Neglected or cheap disused vehicles, such as railway carriages or trolley buses, were used as homes. They were weatherproof and comfortable, and much cheaper than running a conventional, built home.

In some cases location problems arose, as they were classed as a vehicle and had to be moved. In the case of a trolley bus belonging to the Stewards in East Sussex, the couple added a thatched roof. This caused debate on the planning committee as to whether this was now a permanent dwelling or ‘cottage’.

Similarly, the Horton brothers in Devon disguised their railway carriage home with a straw roof so that they could live comfortably on the land.

Army bases and air raid shelters

After the war ended, many army bases were left abandoned or unmanned; these too were seized by homeless families to create temporary homes. The huts were extremely minimalist, and cooking and washing facilities were communal, but the communities living on the bases were often very supportive of each other.

Gladstone Park Army Camp in London was a well reported case. Basic furniture was taken to the seized huts and partitions were added inside to create bedrooms. For some families, these small buildings were more spacious than the cramped conditions they lived in previously.

Post-war, air raid shelters were also used as temporary accommodation by the homeless—but only as a short-term solution.

Army bases - gallery

Squatting in hotels and flats

For many homeless families, their best option was to live in existing housing—even if this meant squatting in vacant or abandoned flats and hotels.

News of families squatting at the Abbey Lodge Hotel, London and the London County Council Rest Centre were well reported at the time. Many were evicted, or at least were told to leave. Those that did not comply were often arrested and jailed; in some cases, civilians welcomed a jail cell, giving them a roof over their heads and free meals.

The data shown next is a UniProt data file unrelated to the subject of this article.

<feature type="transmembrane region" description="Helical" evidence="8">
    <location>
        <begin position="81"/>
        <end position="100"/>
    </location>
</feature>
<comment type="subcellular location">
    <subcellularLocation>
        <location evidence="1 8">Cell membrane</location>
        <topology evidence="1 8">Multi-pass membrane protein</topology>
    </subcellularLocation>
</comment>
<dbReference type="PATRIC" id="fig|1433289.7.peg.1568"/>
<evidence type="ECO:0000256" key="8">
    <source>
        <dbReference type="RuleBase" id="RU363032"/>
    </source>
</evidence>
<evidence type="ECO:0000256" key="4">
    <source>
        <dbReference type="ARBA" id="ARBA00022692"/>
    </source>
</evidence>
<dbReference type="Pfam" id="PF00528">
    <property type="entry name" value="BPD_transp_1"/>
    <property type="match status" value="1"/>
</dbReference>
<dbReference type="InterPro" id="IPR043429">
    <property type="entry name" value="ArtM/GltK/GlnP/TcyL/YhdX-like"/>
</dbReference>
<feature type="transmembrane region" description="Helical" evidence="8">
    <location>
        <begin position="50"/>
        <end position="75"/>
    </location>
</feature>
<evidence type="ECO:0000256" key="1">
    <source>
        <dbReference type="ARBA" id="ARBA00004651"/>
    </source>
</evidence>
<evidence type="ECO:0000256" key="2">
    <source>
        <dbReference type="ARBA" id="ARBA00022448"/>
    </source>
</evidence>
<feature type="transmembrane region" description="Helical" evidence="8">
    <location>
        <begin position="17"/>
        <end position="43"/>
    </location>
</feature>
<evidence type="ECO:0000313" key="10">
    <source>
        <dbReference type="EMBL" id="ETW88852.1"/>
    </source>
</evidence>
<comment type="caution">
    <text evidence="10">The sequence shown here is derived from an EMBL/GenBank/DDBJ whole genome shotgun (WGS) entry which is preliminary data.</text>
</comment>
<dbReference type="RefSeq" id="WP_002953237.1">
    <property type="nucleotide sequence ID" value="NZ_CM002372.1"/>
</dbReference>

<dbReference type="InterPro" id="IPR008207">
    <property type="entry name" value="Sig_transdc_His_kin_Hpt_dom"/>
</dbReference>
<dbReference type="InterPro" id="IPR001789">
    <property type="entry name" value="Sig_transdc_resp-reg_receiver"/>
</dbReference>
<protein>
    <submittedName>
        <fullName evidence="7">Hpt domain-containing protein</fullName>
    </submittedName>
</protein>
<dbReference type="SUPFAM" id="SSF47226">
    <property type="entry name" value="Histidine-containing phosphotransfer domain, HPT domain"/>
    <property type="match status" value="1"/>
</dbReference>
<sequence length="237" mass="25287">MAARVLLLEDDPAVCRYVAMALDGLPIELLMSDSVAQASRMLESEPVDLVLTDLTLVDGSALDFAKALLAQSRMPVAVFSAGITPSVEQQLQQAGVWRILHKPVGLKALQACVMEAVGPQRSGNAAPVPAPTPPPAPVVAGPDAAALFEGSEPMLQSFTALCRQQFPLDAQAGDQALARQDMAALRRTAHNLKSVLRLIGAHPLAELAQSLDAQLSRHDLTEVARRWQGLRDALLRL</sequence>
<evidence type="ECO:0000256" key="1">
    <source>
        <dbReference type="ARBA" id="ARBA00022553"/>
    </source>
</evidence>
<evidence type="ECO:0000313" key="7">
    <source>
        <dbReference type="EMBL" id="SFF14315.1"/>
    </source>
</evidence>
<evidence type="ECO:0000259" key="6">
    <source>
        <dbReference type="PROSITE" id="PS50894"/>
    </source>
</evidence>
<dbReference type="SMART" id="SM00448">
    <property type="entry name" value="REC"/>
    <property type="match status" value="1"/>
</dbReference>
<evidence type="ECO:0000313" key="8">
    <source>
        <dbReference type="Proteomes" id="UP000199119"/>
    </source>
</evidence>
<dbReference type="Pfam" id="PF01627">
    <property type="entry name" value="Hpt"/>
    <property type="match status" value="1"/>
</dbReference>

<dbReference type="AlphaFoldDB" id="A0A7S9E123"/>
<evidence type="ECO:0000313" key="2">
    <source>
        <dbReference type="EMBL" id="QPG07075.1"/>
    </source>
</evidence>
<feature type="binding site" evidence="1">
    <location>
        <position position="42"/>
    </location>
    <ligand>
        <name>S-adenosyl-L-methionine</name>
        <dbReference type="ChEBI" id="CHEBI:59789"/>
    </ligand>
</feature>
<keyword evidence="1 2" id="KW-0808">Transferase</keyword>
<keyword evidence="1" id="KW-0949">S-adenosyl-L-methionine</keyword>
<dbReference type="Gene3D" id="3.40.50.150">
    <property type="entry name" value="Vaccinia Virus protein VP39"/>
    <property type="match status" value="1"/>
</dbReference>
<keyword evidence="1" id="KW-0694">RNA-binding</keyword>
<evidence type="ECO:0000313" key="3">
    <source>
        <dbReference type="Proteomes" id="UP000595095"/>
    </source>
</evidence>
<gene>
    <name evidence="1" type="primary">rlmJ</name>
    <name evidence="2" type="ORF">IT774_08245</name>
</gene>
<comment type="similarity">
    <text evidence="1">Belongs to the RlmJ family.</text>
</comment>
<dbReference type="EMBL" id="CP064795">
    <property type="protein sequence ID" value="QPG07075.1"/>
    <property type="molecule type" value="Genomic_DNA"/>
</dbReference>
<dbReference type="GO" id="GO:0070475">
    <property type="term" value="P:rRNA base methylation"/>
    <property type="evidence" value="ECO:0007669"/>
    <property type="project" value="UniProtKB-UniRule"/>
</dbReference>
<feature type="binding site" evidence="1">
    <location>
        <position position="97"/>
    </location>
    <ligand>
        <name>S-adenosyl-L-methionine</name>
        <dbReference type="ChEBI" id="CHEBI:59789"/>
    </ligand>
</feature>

For the duration of their days squatting in flats, many families tried to limit police access. It was typical for families to barricade their doors, and travel from room to room on the exterior of the building via narrow window ledges.

Police also guarded entrances, preventing well-wishers from supplying food, water, bedding and other essentials to occupants.

Squatting - gallery

Demonstrations

Demonstrations and marches were held to protest against the housing crisis, usually in favour of the squatters seeking refuge. For example, the communist MP Harry Pollitt spoke to large crowds in Upper St Martins Lane in 1946, in the hopes of making changes and attracting attention.

Petitions were signed in support of squatters and the gatherings gained them allies, who showed them sympathy and support.

Demos - gallery

Over time, the housing situation began to change again. In 1957, the Rent Act was put in place by the Conservative government. In its simplest form, it removed statutory restrictions on private accommodation, in the hopes that landlords would invest in and increase availability of privately rented properties.

It changed the methods of calculating rent payable by tenants based upon rateable value and ‘rent limits’ were introduced based on various factors. The aim of this was to further deal with the housing shortages, and find permanent homes for those squatting, living on the streets or on waiting lists.

Further reading